The Improv: 50 Years Behind the Brick Wall (2013) is an EPIX documentary narrated by Adam Sandler about the stand-up comedy stage founded in 1963 by producer Budd Friedman and actress Silver Saunders in New York City, and later in Los Angeles in 1975, that launched the career of a number of successful comics, including Rodney Dangerfield, Richard Pryor, Jay Leno, Larry David, Lewis Black, Jerry Seinfeld, Ray Romano, Keenen Ivory Wayans, Judd Apatow and Jimmy Fallon.
If you want to succeed in a field, you have to endure long hours of hard work for no or low pay while you hone the necessary skills.
Jay Leno: “I used to sleep in the alley around the corner. I remember waking up and I would see Dyke’s Lumber Yard across the street. I didn’t have any place to live. […] And I thought, ‘oh, really, is this my life now? Is this what show business is? Sleeping in an alley?’ But just to get on at The Improv, it was worth it.”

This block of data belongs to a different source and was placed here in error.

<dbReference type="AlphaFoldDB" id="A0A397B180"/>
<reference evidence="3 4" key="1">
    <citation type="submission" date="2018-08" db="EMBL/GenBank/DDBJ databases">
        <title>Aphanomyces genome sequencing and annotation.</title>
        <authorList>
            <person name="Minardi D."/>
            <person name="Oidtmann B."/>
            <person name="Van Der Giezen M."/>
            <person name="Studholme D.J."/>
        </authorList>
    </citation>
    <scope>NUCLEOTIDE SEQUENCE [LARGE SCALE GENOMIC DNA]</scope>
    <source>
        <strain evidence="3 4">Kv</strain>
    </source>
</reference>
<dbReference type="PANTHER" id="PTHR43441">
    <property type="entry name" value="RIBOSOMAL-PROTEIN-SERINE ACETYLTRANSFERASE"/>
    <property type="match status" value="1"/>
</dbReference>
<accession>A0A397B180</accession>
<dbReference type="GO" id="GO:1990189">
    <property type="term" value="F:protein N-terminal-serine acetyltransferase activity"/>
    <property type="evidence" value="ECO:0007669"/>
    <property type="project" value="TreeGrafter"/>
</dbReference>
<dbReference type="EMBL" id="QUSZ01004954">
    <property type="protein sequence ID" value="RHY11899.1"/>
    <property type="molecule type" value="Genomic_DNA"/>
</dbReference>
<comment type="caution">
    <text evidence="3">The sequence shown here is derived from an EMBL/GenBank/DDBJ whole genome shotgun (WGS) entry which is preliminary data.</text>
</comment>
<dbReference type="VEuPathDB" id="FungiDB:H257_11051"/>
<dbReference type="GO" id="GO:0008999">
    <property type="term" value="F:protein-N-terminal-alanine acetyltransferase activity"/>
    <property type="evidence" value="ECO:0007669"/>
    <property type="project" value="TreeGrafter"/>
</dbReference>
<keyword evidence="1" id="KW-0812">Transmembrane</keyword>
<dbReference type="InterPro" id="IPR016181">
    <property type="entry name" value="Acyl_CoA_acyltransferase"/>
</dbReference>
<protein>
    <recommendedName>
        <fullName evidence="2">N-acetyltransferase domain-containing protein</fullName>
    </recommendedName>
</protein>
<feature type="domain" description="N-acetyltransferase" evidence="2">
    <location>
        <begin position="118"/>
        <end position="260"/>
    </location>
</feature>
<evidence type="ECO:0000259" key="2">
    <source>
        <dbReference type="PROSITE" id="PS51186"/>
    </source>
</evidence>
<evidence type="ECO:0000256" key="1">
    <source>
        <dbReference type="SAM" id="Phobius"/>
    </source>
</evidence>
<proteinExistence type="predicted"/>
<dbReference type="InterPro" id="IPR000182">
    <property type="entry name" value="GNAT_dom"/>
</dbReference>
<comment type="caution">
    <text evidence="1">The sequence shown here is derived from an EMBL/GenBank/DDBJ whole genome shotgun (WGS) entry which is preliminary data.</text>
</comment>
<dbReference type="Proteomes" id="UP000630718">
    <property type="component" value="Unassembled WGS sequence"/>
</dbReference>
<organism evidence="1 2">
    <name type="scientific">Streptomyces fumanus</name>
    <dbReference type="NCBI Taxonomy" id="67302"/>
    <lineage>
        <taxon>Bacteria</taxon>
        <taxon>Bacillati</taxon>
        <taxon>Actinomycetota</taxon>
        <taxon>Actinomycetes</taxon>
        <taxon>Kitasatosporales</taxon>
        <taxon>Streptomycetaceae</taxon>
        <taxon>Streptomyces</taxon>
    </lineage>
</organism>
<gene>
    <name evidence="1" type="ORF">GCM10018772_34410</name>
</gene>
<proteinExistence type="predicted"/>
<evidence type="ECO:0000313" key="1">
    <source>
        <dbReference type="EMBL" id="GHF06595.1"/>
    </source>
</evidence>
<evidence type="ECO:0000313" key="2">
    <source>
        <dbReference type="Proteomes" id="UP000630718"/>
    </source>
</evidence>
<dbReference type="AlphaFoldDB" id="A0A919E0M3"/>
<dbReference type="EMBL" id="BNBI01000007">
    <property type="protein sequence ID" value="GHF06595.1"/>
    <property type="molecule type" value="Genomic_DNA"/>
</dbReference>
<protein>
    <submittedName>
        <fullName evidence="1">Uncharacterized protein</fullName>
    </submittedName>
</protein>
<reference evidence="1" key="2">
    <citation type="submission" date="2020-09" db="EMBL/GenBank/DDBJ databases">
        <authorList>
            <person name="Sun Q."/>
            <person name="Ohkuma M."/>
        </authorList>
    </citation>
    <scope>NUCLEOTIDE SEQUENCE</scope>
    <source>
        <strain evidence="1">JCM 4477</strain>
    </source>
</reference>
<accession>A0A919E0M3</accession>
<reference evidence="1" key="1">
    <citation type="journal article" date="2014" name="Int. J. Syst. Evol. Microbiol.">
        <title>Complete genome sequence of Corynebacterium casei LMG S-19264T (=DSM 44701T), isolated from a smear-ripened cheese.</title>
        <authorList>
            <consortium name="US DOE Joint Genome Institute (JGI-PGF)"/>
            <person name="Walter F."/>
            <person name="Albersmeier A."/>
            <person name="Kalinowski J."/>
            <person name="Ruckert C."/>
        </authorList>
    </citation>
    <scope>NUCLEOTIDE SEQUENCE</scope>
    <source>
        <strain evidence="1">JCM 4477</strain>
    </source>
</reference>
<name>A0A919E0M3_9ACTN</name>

Judd Apatow: “The person that I, you know, inspired me in a lot of ways was Larry Miller because Larry Miller had this incredible polished act. He could do two and a half hours. […] He would say, ‘you know how I do that? I write. I write all day. Most comedians are at the mall. I write.'”
Jerry Seinfeld: “Why are there not more giant comedians breaking more than once every 13 god-damned years? ‘Cause they don’t put the work in. That’s why. They have a million others things they can do. And that’s a handicap.”
Jimmy Fallon: “I would work Tuesday, Wednesday, Thursdays, whatever I could do. And you would get a check for $8.25 per set.”
Ray Romano: “I remember Leno saying, it takes six years to really find out who you are on stage.”